ISIS Claims Responsibility For Bombing Of Philippines Cathedral; At Least 20 Dead
Updated at 3:22 p.m. ET
Two bombs exploded just minutes apart at a Roman Catholic cathedral in the southern Philippines where Islamist militants are active, killing at least 20 people and wounding more than 100 others during a Sunday Mass, according to police.
The Islamic State has claimed responsibility for the bombings, the group's Amaq news agency said Sunday, hours after the attack.
The second bomb reportedly went off as first responders arrived at the Cathedral of Our Lady of Mount Carmel, located in Jolo, the capital of the predominantly Muslim Sulu province. Police and military reports said the casualties included both troops and civilians.
The Armed Forces of the Philippines have secured the area of the blast and have transported injured victims to the nearest medical facilities, Defense Secretary Delfin Lorenzana said in a statement.
"I have directed our troops to heighten their alert level, secure all places of worships and public places at once, and initiate pro-active security measures to thwart hostile plans," Lorenzana said.
Regional officials said all casualties were immediately evacuated out of the area, CNN reports.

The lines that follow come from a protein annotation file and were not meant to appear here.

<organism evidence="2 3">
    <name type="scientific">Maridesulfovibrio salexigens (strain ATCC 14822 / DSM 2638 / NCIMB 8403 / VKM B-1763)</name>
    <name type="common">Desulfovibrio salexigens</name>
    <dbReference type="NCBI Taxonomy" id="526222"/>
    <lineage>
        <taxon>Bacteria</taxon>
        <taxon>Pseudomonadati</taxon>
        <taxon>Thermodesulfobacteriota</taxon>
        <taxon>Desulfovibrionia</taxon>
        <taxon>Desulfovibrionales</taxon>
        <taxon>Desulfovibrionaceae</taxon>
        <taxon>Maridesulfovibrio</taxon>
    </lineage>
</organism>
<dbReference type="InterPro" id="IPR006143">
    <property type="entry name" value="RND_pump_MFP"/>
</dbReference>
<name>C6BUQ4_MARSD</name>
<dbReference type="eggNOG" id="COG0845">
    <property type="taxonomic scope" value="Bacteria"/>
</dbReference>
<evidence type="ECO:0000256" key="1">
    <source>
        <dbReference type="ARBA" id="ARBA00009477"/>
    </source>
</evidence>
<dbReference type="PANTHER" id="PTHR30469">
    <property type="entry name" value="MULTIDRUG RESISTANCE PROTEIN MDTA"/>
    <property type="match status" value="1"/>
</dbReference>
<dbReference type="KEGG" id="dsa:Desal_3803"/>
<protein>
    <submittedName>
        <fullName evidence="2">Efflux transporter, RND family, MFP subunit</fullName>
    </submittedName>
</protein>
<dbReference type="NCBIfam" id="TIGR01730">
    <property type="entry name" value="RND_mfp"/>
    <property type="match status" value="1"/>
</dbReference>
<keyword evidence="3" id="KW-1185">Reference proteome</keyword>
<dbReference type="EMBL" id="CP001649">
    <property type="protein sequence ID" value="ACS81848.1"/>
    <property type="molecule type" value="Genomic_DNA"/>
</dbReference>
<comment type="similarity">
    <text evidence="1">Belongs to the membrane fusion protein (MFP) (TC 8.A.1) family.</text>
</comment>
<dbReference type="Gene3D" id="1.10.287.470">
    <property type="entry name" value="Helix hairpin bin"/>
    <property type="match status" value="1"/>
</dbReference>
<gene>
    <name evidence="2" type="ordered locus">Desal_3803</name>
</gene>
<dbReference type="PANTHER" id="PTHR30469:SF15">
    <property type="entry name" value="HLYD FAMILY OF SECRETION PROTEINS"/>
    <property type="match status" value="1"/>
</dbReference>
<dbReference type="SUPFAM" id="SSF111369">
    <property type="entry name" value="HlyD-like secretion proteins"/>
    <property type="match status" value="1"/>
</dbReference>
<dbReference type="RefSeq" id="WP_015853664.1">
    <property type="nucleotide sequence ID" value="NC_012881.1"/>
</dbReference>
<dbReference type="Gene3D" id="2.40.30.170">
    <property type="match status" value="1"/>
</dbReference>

Witnesses told the Associated Press that the first bomb inside the cathedral sent churchgoers rushing outside. While police and army troops tried to enter the building, the second blast went off, causing more deaths and injuries.
"We will pursue to the ends of the earth the ruthless perpetrators behind this dastardly crime until every killer is brought to justice and put behind bars. The law will give them no mercy," the office of President Rodrigo Duterte said, the AP reports.
Jolo has long been a base for Islamist militants, most notably those of the small Abu Sayyaf group, who are known as one of the most violent Islamic separatist groups in the Philippines. Abu Sayyaf militants, who are blacklisted by the Philippines and the United States as a terrorist organization, have carried out several major bombings since the group began in 1991.
Copyright 2020 NPR. To see more, visit https://www.npr.org.